Arts Remembrance: Critic Stanley Crouch — Jazz as a Metaphor for Democracy
By Harvey Blume
“I’m trying to get people to be at ease with the incredible amount of variety in the United States.”
One of the pleasures of doing interviews is that of being educated by interviewees. I recall how much I learned prepping for and talking to Stanley Crouch. He introduced me to a vein of African American thought I’d skirted, one originating in the writings of Albert Murray and Ralph Ellison. This was in marked opposition to the black nationalism expressed in various ways by the Black Panthers and Malcolm X, and made a persuasive argument that blacks weren’t opposed to American identity as nationalists maintained; in fact they were a unique and defining element of it. Crouch based much of this view on jazz, which he saw and wrote about as a democratic, even utopian, art form. But his ideas extended beyond music; he had an unusually wide ranging mind.
I’m sorry Stanley Crouch has passed away.
Originally appeared in The Boston Book Review
“. . . the charismatic relationship Afro-Americans have to this society can be as irresponsibly decadent as it can be high-minded, joyous, soberly critical, and cautionary. We have as much responsibility for the health of our democracy as anyone else.”
The All-American Skin Game, or, The Decoy of Race, The Long and the Short of It, 1990-1994
Arts Fuse: You use jazz as a metaphor for democracy in The Skin Game.
Stanley Crouch: It seems to me to be an aesthetic realization of the checks and balances system, and the idea of individual contribution to mass reality. In a jazz band, you’ll often have the same thing happen that happens when a person wants to convince other people that his or her policy idea should be embraced. The great bassist Ron Carter said that in a band whoever is playing the strongest idea will convince everybody else to come his way. In a sense it reflects the democratic process.
The constitutional structure is based on periodically reinterpreting the relationship that the people have to the government, to the laws, to the business sector. In a jazz band, we know the songs — “My Funny Valentine,” “Stella by Starlight,” etc. — but they are remade by improvisations. Improvisation allows you to reconsider the way you’ve approached something before, to see it over and over.
AF: In a traditional African drum ensemble, one person solos. The jazz band is different, in that the solo moves from player to player, from instrument to instrument.
Crouch: Everybody is improvising in a jazz band. You’re playing the saxophone, I’m playing the piano. I’ll play something. You’ll respond. The bass player who hears that will play a certain kind of thing, the drummer something else. What makes a band really sound good is what I think of as the fundamental aspect of democratic freedom, which I call empathetic individuality.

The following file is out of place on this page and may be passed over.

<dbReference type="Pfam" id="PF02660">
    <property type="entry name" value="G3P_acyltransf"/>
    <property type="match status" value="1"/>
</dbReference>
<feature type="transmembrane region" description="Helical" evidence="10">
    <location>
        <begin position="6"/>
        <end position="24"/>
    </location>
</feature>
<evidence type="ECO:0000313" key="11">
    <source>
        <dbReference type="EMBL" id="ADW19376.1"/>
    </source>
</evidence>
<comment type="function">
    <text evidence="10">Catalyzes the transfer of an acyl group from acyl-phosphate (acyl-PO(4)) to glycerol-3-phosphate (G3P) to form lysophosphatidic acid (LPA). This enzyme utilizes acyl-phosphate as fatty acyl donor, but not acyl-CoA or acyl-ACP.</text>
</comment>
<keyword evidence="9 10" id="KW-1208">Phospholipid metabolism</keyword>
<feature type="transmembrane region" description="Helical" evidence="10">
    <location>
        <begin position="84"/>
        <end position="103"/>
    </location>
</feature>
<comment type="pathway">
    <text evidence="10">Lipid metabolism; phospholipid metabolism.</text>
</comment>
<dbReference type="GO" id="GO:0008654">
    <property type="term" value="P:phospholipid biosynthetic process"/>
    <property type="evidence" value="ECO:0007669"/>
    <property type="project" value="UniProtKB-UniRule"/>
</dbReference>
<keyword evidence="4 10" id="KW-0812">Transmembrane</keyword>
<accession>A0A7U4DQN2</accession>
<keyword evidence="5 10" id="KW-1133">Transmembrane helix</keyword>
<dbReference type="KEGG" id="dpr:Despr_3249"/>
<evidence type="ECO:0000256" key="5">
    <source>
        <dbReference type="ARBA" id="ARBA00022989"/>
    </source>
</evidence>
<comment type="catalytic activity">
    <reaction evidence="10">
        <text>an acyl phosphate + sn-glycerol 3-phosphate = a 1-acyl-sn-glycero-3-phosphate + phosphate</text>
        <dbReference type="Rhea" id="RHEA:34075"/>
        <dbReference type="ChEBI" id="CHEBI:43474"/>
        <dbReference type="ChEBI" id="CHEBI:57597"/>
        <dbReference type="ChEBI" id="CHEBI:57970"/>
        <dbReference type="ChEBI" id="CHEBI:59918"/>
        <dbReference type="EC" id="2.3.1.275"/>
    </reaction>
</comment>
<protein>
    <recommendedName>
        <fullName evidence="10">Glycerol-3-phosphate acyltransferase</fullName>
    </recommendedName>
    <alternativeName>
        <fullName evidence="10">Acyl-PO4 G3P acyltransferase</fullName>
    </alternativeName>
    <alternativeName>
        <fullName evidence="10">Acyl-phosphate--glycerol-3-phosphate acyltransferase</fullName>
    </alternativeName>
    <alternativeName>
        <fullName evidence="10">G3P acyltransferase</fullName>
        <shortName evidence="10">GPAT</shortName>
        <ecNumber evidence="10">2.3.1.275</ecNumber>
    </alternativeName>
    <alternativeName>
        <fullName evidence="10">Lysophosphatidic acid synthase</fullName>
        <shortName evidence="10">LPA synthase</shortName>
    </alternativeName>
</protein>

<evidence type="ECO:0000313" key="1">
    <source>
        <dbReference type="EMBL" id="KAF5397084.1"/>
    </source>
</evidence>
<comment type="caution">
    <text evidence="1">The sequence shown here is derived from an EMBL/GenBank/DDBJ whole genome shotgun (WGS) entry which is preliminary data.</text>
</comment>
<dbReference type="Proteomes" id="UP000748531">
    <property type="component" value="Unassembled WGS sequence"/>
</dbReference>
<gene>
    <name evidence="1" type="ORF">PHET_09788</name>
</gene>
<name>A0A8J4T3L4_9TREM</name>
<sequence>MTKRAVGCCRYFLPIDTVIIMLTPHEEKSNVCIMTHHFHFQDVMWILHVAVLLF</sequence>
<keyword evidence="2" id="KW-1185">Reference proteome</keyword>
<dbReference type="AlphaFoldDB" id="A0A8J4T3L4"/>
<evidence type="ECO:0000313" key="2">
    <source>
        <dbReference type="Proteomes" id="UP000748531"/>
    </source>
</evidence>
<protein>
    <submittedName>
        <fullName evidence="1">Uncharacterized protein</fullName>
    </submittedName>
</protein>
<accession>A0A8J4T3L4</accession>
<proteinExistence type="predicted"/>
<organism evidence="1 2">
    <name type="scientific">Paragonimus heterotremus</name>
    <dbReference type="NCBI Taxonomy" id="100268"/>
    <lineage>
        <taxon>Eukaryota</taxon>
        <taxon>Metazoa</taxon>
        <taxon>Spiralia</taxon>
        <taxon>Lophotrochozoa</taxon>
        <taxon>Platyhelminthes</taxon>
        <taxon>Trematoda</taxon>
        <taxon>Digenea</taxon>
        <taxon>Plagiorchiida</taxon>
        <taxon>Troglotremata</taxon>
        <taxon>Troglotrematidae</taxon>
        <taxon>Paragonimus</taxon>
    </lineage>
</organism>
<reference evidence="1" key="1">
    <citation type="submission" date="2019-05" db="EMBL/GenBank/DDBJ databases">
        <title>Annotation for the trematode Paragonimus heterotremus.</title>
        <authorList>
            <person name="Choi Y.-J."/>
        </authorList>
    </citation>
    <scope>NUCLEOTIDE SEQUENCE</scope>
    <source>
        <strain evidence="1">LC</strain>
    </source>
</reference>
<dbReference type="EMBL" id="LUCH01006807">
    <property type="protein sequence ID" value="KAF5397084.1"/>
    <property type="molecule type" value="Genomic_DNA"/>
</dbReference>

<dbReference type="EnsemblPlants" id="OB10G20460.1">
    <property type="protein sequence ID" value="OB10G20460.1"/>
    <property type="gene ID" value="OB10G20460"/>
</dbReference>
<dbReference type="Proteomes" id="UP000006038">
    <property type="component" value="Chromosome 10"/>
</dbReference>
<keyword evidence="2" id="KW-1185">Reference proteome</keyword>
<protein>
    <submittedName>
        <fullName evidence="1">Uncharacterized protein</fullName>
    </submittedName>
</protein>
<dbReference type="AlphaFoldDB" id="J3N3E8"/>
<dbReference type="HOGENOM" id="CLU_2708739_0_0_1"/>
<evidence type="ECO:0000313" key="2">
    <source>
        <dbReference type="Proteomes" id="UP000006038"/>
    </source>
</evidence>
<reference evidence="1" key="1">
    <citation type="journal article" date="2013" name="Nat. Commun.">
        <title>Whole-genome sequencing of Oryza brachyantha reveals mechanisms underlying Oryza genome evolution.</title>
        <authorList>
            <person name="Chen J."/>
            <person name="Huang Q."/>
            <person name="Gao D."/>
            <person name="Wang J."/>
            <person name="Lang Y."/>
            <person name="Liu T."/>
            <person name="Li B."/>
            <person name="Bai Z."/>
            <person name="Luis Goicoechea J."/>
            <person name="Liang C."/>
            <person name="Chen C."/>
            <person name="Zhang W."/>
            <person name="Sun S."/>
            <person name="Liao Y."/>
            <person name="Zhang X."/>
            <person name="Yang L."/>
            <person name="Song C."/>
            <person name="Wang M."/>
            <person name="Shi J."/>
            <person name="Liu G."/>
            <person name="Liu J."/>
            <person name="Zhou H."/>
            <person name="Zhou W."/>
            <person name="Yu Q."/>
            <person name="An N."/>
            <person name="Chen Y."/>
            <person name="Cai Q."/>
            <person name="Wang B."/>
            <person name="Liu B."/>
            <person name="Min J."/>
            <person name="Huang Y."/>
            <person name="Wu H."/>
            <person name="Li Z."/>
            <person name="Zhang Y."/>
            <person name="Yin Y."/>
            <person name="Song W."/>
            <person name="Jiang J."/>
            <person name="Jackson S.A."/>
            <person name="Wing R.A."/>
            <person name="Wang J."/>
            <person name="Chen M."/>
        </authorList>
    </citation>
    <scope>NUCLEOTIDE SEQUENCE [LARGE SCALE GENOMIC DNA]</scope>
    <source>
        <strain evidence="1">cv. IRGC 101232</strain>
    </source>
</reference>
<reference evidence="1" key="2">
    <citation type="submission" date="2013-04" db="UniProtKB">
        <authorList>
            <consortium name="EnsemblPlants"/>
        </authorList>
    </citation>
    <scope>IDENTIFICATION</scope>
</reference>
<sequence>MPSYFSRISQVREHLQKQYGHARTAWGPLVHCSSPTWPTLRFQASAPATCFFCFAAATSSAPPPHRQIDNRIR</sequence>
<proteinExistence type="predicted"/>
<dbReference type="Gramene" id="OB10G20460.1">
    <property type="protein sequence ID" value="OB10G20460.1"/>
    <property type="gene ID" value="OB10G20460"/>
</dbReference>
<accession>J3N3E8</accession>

AF: You write, “There is a very close relationship between classic American films and jazz,” and that “the improvised slapstick comedies of Sennet, Chaplin, Keaton, and Lloyd were visually akin to the extemporized melodies, the new tonal colors, the building heat, and the incantational surprises central to the fusion of primitive vitality and sophistication that defines jazz.”
Generally we talk about jazz as the unique contribution of African Americans. You’re suggesting there was a change of sensibility sweeping the whole culture, and jazz was a part of that change in feeling.
Crouch: The sense of comic disorder that’s so central to the world of Max Sennett goes back to the conventions of the minstrel show. If you read descriptions of minstrel shows, you find a lot of them started with people running in different directions, some tumbling, some playing banjos, some shouting, some clapping, so you get this riot of activity.
Robert C. Toll’s Blacking Up is an extraordinarily important book because it goes into the complexity of the minstrel shows.
AF: Who were the participants?
Crouch: They were white performers. Most of the time when we say minstrel shows, people just think of white guys putting on black face and making black Americans seem like nothing more than buffoons of one sort or another.
Crouch: But it’s much more than that
AF: It sounds like white people were using black identity to arrive at what they thought was a sort of larger arena of expression.
Crouch: I don’t think they even thought about it like that. I think what they were looking for was something that sounded American. The grand irony of race prejudice is that the Negro is pure Americana.
AF: An aspect of America that made us distinctly non-European.
Crouch: Exactly. The minstrel shows arrive at a time when there was increasing hostility toward European artistic conventions. The Virginia minstrels opened up in New York City, I think, in 1834. There were already riots against English actors for saying Americans had no appreciation of subtle dramatic expression. All these guys from the Bowery came up to Astor Place outraged that they had been insulted by the British performers and started a riot in which over one hundred people were killed in order to prove that they appreciated subtlety as much as anybody else.
AF: The riot must have removed all doubt.